academic, anger, confidence, eccentric, experience, extrovert, getting ahead, interviews, introvert, managers, men, private sector, public sector, qualifications, real world, stereotype, unconventional, university sector, women, workforce, workplace
After being on both sides of the interview table quite a number of times, I think the main determinant in getting ahead in the workforce is looking, sounding and acting the part. I’ve said a few times that if I spoke to a group of people in the workplace for a few minutes about some non-work related issue and then spoke to each one individually for a minute or two, I think I could figure out who was in charge in most cases. Maybe confidence comes into it sometimes and extrovert versus introvert, but overall I think it often comes down to judging a book by its cover.
Relevant experience and the amount of it often seems to be a distant second. As for qualifications, you can just about forget them in many or most cases, or that’s what I found in the public sector and real world; it might differ a bit in the university sector, or at least on the academic side.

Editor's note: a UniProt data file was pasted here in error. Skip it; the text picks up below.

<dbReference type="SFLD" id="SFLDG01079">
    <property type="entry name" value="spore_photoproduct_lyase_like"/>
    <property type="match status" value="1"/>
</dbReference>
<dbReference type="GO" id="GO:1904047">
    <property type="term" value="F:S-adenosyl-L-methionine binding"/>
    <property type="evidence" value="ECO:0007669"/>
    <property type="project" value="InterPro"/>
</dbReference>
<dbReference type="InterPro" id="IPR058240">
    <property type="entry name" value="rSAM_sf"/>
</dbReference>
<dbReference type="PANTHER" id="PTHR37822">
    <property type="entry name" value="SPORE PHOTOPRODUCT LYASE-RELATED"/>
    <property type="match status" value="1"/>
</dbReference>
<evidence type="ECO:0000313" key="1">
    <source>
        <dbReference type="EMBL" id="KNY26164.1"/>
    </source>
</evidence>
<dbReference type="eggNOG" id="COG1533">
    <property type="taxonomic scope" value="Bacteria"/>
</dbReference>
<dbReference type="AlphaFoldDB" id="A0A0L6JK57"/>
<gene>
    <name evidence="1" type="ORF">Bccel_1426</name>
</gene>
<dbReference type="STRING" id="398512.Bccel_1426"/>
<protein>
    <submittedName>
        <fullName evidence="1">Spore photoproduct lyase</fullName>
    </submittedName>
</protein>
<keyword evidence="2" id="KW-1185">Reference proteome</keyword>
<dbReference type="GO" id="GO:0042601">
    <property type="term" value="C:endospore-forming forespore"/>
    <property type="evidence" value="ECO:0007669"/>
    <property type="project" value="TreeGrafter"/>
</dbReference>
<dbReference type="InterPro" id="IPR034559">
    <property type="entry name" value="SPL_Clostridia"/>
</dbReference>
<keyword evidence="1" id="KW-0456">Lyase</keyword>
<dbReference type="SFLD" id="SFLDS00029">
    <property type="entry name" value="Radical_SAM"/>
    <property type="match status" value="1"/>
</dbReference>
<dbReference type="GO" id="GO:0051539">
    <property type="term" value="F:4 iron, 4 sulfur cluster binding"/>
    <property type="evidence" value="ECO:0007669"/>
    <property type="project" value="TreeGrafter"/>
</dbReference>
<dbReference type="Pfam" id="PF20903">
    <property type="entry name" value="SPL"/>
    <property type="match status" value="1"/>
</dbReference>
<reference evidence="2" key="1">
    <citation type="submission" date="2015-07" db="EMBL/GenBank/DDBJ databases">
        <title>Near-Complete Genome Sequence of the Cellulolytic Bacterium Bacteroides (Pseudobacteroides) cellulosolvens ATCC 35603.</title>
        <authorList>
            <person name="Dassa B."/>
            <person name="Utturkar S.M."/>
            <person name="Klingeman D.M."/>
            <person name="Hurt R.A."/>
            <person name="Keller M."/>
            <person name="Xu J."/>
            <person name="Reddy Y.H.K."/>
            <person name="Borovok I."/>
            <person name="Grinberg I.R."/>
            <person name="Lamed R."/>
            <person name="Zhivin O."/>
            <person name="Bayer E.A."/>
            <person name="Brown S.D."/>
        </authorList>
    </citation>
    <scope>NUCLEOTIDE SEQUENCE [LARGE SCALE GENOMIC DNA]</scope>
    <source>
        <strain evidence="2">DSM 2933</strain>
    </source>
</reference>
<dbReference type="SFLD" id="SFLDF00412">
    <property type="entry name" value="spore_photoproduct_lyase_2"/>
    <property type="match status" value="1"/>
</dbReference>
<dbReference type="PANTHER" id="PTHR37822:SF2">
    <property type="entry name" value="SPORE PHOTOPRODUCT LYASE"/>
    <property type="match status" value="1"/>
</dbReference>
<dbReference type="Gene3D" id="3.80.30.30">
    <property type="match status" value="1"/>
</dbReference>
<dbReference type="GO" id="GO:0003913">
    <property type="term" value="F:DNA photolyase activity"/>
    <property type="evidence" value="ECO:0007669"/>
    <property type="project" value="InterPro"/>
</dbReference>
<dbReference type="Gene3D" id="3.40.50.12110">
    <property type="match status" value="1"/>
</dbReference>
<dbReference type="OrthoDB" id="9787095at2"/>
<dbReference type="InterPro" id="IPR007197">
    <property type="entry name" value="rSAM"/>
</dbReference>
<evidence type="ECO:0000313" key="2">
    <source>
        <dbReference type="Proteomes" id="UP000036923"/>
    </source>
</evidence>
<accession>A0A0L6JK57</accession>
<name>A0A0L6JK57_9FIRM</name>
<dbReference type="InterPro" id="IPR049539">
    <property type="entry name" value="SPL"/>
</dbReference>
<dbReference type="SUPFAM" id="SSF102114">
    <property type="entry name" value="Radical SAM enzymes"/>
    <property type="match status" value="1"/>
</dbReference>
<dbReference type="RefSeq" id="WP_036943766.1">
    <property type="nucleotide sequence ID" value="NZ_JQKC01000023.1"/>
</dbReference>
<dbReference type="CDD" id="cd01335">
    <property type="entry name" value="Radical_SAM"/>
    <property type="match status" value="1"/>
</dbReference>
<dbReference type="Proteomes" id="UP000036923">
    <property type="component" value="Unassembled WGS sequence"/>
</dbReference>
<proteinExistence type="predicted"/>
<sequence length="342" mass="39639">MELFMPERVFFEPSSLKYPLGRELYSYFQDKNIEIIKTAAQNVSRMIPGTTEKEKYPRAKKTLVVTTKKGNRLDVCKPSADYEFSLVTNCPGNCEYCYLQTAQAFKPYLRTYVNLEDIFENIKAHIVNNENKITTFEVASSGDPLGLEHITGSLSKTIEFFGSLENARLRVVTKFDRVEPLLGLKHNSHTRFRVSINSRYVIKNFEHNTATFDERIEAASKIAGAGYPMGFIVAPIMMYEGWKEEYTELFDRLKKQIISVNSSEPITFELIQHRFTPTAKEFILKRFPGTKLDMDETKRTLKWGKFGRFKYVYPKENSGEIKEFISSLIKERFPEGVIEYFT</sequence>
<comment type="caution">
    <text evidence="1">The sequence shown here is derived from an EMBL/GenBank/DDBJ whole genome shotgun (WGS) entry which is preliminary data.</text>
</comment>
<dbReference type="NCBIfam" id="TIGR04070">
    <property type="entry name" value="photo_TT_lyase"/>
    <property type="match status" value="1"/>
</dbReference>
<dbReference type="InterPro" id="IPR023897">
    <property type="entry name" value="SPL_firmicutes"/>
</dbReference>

The result, I think, is that you get some atrocious examples of people being pushed up the corporate ladder who really don’t have much idea. I have seen quite a few examples in both the real world and the public sector.
I think men have an advantage over women in that the former seem to have more leeway for being eccentric, unwavering in their views, showing anger, being a bit rough around the edges, and being unconventional. I don’t think women can get away with as much and seem to have to be more on the straight and narrow or risk getting offside with staff and colleagues and accused of being aggressive, unfair, strange, whatever. Maybe people expect women managers to fit into some sort of stereotype far more than they expect with men.
I think women are more likely to listen to other viewpoints. For men, it often seems okay to be a bull in a china shop. Somehow, I think this is often construed as men being more assertive, decisive, etc. and perhaps, rightly or wrongly, seen as the better manager.
(I wrote and posted this as a comment to an article, “Gap or trap? Confidence backlash is the real problem for women”, at theconversation.com here in Australia back in June 2014.)